BRIEF DESCRIPTION OF THE DRAWINGS

The invention is explained in following description in view of the drawings that show:

FIG. 1 is a sectional view of an injector according to aspects of the invention taken along a plane of the gas turbine rotor axis.

FIG. 2 is a partial perspective view of the injector housing and vanes of FIG. 1.

FIG. 3 is a top view of a planar generally L-shaped vane similar to the ones used in FIGS. 1 and 2.

FIG. 4 is a top view of a generally L-shaped vane with a flat inflow leg and a curved outflow leg.

FIG. 5 is a sectional view of an aspect of the invention using vanes in an annular outflow area of an annular flow passage.

FIG. 6 is a partial perspective view of the injector housing and vanes of FIG. 5.

DETAILED DESCRIPTION OF THE INVENTION

The inventor recognized that a tangential on-board injector with a circular array of generally L-shaped flow paths could provide an axial-tangential outflow for efficiency, and could use airfoil type nozzles, or vanes, thus overcoming the difficulty mentioned by Ichiryu. This would maximize fluid dynamic efficiency, and minimize manufacturing cost. The terms “axial” and “radial” herein relate to a turbine rotor axis and radii thereof. The term “tangential” herein means tangent to a circle of rotation of a point on the turbine rotor. The term “generally L-shaped flow path” herein means a flow path with two mutually generally orthogonal portions. The term “L-shaped vane” herein means an airfoil with a generally “L-shaped” profile as viewed facing the pressure or suction surface of the airfoil. The corner of the “L” shape may be highly curved. The inventor also recognized that a simple adjustment mechanism could be provided on the injector to optimize the cooling flow rate for each installation without custom machining of the injector.

FIG. 1 is a sectional view of a cooling air injector 20 according to aspects of the invention. A hot working gas 22 from combustors drives a gas turbine rotor 24. Cooling passages or pipes 26 provide fluid for the injector inflow 27. This fluid may be air drawn from the turbine main compressor, bypassing the combustors as known in the art, and/or it may be a gas obtained from or mixed with other engine sources as known in the art. The injector 20 may have an annular flow passage 36 formed between two annular walls 32, 34. An injector mounting portion or flange 35 may provide for attachment bolts. Generally L-shaped flow paths 28 are defined by generally L-shaped sectional profiles of the annular flow passage 36 between vanes 30, as seen for example in FIG. 1. Each flow path 28 may have a generally radial inflow leg 28A and an axial-tangential outflow leg 28B. The annular flow passage 36 may have a generally radially oriented annular inflow passage 38 and a generally axially oriented annular outflow passage 40. Generally L-shaped vanes 30 may form a circular array of vanes 30 within the annular flow passage 36. The annular walls 32 and 34 span and interconnect the vanes 30. As shown in FIGS. 2 and 3, the vanes 30 and flow paths 28 may be angled 42 as if pivoted about a radius of the rotor axis. The corner 44 of the “L” shaped sectional profile of flow passage 36 causes a redirection of the cooling flow path 28 from radial to axial. The angle 42 of the vanes 30 provides a partial redirection to tangential. The cooling air outflow 29 is thus partly axial and partly tangential. The injector outflow rate and tangential angle 42 may be engineered such that the tangential component of the outflow 29 approximately matches the rotation speed of cooling channel inlets 46 in the rotor 24. Thus, cooling air 29 entering the rotor cooling channels 48 will not cause drag on the rotor, but will merge with the rotating cooling channel inlets 46 and move into the cooling channels 48. The injector outflow 29 initially forms a generally helical flow pattern until it is otherwise directed or released from the cooling channels 48.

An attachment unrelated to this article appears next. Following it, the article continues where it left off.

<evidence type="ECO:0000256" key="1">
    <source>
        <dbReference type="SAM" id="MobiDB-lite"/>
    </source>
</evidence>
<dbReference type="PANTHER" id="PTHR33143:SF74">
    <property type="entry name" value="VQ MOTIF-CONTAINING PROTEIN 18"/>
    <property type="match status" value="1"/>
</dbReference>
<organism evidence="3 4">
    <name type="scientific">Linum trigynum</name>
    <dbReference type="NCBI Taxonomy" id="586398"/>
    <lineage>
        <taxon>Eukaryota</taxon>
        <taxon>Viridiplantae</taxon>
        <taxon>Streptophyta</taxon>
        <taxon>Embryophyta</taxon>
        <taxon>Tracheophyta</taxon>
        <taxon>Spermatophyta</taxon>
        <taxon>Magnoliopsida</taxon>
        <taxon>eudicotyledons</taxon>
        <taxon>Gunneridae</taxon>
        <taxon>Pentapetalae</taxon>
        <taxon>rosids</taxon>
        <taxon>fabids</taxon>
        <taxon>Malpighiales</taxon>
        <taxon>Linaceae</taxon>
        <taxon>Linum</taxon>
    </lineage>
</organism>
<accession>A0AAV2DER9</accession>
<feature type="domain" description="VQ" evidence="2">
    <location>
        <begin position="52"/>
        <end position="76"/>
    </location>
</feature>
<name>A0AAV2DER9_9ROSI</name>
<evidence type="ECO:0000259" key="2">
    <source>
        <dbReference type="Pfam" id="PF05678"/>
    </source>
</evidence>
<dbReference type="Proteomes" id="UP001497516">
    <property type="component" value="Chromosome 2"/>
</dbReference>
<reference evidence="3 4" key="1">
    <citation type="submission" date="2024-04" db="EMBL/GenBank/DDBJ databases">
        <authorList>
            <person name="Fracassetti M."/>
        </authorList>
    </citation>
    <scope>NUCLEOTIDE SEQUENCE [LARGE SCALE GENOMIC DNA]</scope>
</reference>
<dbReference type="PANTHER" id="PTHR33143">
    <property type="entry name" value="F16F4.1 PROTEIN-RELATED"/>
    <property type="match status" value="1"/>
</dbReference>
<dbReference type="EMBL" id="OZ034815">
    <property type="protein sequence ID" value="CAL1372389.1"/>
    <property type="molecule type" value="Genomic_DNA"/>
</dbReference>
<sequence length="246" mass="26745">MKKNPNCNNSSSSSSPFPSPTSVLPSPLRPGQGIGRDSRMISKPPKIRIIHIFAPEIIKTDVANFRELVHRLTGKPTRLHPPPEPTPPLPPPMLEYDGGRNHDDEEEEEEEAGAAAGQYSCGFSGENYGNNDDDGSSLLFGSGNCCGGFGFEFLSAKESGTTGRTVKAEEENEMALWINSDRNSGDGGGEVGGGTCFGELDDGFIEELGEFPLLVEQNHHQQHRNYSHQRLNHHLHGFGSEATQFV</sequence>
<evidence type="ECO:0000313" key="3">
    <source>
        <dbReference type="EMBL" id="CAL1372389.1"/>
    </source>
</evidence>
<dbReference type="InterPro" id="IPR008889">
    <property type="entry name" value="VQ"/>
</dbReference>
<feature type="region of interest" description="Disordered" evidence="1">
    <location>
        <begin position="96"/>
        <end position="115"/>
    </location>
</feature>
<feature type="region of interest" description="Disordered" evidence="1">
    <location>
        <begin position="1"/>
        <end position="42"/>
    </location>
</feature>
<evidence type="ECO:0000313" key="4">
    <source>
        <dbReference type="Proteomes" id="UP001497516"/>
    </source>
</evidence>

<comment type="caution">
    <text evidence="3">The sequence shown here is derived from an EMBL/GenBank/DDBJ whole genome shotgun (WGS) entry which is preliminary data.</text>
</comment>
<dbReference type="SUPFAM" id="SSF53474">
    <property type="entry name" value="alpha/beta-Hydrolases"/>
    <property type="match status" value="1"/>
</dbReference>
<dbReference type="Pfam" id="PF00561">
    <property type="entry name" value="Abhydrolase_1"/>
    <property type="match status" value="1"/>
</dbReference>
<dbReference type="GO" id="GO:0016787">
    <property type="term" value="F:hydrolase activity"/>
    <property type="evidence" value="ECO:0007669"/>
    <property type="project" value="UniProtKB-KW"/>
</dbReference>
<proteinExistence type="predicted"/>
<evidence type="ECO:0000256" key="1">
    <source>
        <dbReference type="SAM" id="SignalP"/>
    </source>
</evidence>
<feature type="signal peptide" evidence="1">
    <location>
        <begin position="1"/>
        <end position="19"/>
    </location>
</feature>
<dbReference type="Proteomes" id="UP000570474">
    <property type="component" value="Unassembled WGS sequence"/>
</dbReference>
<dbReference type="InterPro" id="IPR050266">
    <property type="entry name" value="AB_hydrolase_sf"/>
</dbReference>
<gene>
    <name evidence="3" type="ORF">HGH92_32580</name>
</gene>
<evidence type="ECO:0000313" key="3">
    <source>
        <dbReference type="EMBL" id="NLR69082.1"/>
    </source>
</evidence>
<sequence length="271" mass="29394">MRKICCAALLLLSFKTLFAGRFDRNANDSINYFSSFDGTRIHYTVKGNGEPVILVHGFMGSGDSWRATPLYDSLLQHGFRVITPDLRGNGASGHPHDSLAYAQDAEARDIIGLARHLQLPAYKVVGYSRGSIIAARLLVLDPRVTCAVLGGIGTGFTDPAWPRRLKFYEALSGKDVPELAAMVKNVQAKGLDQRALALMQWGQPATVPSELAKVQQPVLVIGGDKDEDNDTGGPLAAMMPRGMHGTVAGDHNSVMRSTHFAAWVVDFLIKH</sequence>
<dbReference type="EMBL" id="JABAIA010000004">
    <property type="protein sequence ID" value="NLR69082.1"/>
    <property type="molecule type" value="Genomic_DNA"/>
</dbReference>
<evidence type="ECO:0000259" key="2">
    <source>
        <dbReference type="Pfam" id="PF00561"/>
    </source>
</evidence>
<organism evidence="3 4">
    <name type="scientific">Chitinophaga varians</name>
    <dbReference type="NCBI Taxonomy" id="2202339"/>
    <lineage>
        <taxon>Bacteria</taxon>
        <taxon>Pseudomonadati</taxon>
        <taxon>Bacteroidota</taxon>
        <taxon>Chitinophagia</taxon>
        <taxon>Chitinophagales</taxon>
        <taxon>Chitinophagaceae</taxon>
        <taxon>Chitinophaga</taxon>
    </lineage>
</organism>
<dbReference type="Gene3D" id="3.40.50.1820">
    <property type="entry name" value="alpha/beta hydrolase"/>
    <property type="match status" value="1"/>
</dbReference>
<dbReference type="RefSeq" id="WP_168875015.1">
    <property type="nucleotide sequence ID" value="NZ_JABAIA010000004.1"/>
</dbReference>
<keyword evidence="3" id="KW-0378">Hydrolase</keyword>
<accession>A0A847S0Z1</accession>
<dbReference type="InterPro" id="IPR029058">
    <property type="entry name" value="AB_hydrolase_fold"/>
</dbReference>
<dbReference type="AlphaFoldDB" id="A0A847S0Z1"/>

As also shown in FIG. 1 is a flow adjustment plate 50 that may be provided to variably partially cover the inflow passage 38. For example, the injector may be installed with the adjustment plate 50 positioned 52 to provide 10-20% inflow blockage. After running the gas turbine, the cooling air supply pressure and other parameters can be measured, and appropriate positional adjustment 52 of the flow adjustment plate 50 can be made to meet cooling specifications. The adjustment plate 50 may be formed as two or more arcuate segments with axially oriented slots 54 fixed by bolts 56.

FIG. 2 illustrates in partial perspective an embodiment of the invention with flat, generally L-shaped vanes 30, each with a radial inflow leg 30A and an axial-tangential outflow leg 30B. A top view of such a vane 30 is illustrated in FIG. 3, which shows an angle 42 of the vane 30 with respect to the rotor axis 58 that provides a tangential component to the outflow 29 in the direction of rotor rotation. FIG. 4 illustrates an alternate vane 30′ with a flat inflow leg 30A′ and a curved outflow leg 30B′. Either or both legs of a generally L-shaped vane may be angled and/or curved toward the direction of rotor rotation.

FIGS. 5 and 6 illustrate an injector embodiment 21 with axial-tangential vanes 31 extending in the outflow passage 40 only of the injector flow passage 36. The annular inflow passage in this embodiment is an annular plenum 38′ incorporating all of the radial inflow legs 28A but containing no vane, with the annular plenum directing the cooling air into the spaces between the vanes 31. Generally L-shaped flow paths 28 pass between the vanes 31 as seen in FIG. 5. The vanes 31 are oriented partly axially and partly tangentially. The vanes may be planar as shown, or curved.

While various embodiments of the present invention have been shown and described herein, it will be obvious that such embodiments are provided by way of example only. Numerous variations, changes and substitutions may be made without departing from the invention herein. Accordingly, it is intended that the invention be limited only by the spirit and scope of the appended claims.